The two teams are indeed taking drastically different approaches to the seaplane.

The GA team is using a twin-hull mid-wing design meant to optimize on-water stability and seakeeping. DARPA noted it uses distributed propulsion via 12 turboshaft engines.

GA said the program calls for the aircraft to operate efficiently at under 100 feet above the ground, hold altitudes up to 10,000 feet and transport “huge payloads at speeds faster than current sea lift platforms, while shifting the paradigm of strategic lift to a cost per ton instead of cost per pound approach.”

DoD first announced General Atomics Aeronautical Systems Inc. won an $8 million contract for this Liberty Lifter program in November. The announcement said the company would perform the work in Poway, Calif., and is expected to be finished by May 2023.

Artist concept of Aurora Flight Sciences’ Liberty Lifter seaplane program. (Image: Boeing Aurora Flight Sciences)
Artist concept of Aurora Flight Sciences’ Liberty Lifter seaplane program. (Image: Boeing Aurora Flight Sciences)

GA-ASI said the initial award covers the first six month base effort with an option to extend it for another 12 months, covering the 18-month period of performance in Phase 1. If DARPA exercises the option for GA-ASI, the total contract would rise to $29 million total.

“GA-ASI is committed to the advancement of a cargo seaplane design capable of delivering heavy cargo and utilizing Wing-in-Ground effect to revolutionize transport to support tomorrow’s warfighter,” GA-ASI  president David Alexander said in a statement.

Alexander argued the company’s experience with other maritime aircraft like the MQ-9B SkyGuardian and SeaGuardian will help them progress the capabilities and they see this as a way to expand their cargo aircraft portfolio.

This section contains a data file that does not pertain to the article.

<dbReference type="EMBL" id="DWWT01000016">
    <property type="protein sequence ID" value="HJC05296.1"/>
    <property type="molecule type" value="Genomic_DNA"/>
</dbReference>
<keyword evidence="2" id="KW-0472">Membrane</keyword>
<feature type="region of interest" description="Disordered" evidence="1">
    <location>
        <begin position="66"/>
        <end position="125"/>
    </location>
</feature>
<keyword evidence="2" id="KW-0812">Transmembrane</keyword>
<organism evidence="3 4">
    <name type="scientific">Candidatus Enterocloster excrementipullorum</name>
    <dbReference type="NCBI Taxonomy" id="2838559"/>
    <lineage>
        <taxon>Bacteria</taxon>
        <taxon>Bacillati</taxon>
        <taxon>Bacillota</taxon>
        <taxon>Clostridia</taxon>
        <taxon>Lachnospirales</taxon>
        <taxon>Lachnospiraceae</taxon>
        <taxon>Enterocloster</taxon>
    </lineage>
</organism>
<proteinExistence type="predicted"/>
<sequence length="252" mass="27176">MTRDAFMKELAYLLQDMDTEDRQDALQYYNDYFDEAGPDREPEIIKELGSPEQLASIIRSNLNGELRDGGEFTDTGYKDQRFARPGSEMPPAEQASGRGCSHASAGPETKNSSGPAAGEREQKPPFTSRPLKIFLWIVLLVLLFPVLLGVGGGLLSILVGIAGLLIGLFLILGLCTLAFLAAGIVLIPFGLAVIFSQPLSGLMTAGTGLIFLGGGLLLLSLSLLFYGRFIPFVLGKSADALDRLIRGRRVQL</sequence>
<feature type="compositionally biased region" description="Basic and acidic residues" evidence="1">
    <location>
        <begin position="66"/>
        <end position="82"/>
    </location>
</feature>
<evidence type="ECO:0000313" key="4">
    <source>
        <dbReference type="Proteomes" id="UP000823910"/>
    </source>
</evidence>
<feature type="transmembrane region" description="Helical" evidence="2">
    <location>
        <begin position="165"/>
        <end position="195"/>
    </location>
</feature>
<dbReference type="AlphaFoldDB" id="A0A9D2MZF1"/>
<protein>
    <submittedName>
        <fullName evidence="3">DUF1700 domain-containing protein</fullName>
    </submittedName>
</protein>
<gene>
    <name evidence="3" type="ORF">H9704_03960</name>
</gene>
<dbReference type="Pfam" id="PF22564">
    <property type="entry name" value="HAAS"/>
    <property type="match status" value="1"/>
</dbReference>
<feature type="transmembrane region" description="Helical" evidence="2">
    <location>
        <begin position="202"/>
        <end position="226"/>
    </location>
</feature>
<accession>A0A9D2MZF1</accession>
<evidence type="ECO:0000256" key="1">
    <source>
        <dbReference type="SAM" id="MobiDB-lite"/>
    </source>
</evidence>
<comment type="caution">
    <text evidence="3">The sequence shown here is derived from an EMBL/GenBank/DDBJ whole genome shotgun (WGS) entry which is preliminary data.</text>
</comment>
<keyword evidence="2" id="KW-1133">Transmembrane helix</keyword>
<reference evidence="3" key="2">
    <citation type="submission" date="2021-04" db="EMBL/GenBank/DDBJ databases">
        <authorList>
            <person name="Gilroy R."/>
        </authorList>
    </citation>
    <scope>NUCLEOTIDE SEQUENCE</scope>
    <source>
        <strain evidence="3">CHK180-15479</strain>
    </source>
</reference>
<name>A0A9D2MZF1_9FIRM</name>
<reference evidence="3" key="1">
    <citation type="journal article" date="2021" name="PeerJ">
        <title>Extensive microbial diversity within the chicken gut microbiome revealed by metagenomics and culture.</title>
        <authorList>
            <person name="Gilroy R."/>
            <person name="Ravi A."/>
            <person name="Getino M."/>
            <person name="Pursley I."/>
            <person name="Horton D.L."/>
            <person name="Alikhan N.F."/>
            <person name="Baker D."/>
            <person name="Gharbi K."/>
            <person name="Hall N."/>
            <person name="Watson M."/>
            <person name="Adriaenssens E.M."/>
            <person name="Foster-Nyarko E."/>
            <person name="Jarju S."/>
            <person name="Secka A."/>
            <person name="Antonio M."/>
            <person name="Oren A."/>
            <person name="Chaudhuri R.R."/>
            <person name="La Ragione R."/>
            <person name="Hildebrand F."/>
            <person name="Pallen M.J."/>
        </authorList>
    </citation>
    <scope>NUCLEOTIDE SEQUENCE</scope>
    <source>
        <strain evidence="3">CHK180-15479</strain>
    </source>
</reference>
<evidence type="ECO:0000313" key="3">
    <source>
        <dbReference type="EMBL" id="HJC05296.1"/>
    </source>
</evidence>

In contrast, the Aurora-led design uses a more traditional flying boat style with a single hull, high wing and with turboprop engines. The company noted DARPA’s specifications includes a ferry range of over 6,500 nautical miles and a cargo capacity of two Marine Corps Amphibious Combat Vehicles or six 20-foot container units.

Aurora’s concept “will employ a robust and adaptive control system designed to meet the challenge of operations to and from the sea surface and at low altitude around waves and obstacles,” the company said in a statement.

The company said early test structures for its version of the Liberty Lifter will be fabricated at unspecified shipyards in the Pacific Northwest region and it is eyeing flight testing occurring in about five years.

“Developing an X-plane requiring innovative solutions and complex controls is at the core of Aurora’s expertise. We look forward to solving this challenge and providing a new strategic capability to support tomorrow’s warfighter,” Graham Drozeski, vice president of government programs at Aurora Flight Sciences, said in a statement.